This is the perfect time to start seeds in preparation for transplanting Brussels sprouts, cabbage, broccoli and cauliflower. The cabbage, broccoli and cauliflower plants can be planted in the garden starting in November, with the Brussels sprouts following in December. Seeds can also be started in December or January for a second planting in late January or early February.
This is also the best time to direct-seed carrots, lettuce, parsnips, radishes, rutabagas, and turnips, planting seeds directly into the prepared beds. The lettuce will mature first, and it — along with the radishes — can be re-sown repeatedly throughout the fall, winter and spring. Few lettuce varieties can handle our summer heat without quickly bolting.
Spinach can be direct-sown from August through January. I recommend small, successive plantings to keep a steady supply of spinach on hand. This is also a good method for ensuring consecutive harvests of lettuce and radishes.
In our area, fava beans and peas prefer to be direct-sown in October and November. Once they are mature, picking often will help extend your harvest.
January and February is a good time to plant garlic, onion and shallot sets. Sets are young plants, sometimes with a tiny bulb at the bottom. That will also be a great time to direct-sow beets, carrots, chard and potatoes.
As with any time we plant in our yards, we would do well to take the time to prepare the soil properly so every plant has the best chance to reach its full potential. One of the benefits of a fall and winter garden is that irrigation is less of an issue, thanks to seasonal rains.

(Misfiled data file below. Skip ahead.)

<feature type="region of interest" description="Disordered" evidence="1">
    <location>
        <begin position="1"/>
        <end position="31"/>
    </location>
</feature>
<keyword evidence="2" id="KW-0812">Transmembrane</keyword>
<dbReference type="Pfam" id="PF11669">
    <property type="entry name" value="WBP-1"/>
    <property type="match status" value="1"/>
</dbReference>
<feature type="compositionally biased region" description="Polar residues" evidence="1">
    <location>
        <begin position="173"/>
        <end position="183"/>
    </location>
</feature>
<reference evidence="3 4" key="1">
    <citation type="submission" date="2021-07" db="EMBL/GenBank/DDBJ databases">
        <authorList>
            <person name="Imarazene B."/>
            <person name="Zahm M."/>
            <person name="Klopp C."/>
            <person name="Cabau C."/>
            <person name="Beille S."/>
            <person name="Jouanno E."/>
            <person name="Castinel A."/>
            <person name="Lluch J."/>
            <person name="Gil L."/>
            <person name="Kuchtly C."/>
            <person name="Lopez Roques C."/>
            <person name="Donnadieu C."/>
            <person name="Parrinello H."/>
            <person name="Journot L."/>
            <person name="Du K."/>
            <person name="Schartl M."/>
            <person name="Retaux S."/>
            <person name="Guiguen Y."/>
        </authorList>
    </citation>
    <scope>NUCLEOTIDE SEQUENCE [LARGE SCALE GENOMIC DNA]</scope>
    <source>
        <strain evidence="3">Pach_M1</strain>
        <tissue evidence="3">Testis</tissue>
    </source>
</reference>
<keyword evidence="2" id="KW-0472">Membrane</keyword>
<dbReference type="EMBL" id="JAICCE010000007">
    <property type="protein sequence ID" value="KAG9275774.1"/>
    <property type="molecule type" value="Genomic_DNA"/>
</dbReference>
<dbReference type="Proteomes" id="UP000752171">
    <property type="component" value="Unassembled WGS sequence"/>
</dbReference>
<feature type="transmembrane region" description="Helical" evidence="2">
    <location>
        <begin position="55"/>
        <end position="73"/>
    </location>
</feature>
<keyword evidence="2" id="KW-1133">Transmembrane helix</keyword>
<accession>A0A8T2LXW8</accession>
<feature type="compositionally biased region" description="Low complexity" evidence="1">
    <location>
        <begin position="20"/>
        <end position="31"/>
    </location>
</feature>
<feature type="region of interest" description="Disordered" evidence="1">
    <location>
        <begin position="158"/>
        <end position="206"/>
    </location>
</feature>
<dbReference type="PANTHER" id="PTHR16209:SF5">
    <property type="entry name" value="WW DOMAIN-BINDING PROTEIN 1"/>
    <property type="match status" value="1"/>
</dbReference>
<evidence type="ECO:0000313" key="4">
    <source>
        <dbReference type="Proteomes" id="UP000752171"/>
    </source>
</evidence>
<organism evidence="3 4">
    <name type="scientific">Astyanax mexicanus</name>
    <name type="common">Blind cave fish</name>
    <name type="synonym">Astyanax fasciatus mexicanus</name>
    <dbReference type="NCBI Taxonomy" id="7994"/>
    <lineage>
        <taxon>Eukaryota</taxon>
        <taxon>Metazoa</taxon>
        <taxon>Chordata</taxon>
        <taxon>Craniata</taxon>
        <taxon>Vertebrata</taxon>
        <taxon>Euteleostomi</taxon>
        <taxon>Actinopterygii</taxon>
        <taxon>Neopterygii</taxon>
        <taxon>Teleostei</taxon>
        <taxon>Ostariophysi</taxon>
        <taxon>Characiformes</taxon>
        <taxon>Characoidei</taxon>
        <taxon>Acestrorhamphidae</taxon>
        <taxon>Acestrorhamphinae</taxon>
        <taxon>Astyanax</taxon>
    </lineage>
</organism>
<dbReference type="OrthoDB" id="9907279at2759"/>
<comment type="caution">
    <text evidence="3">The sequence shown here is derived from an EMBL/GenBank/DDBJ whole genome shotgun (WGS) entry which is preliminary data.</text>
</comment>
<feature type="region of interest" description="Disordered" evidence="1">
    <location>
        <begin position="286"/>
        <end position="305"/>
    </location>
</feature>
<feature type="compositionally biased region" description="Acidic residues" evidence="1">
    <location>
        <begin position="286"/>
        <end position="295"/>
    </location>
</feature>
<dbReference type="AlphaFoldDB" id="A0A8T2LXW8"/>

• University of California-certified master gardeners are available to answer gardening questions from 9 a.m. to noon Tuesdays, Wednesdays and Thursdays at 953-6112 or firstname.lastname@example.org. Questions for Heather Hamilton can be sent to email@example.com.
September workshop to teach smarter gardening
Recent meteorological flukes notwithstanding, the valley’s rainy season is ended, and the summer heat is inching up. A day with the county’s master gardeners, though, might hold the answers to keeping cool, conserving water and enriching one’s outdoor spaces.
During an all-day conference in Stockton, University of California-certified San Joaquin Master Gardeners will teach how to welcome wildlife, landscape with edible plants and place trees to reduce heating and cooling costs, among other gardening wisdom.
The Smart Gardening Conference, from 8:30 a.m. to 4:30 p.m. Sept. 24, a Saturday, costs $20 to attend. Lunch is included. Participants can register at http://sjmastergardeners.ucdavis.edu until Sept. 9.
For information: 953-6112 or firstname.lastname@example.org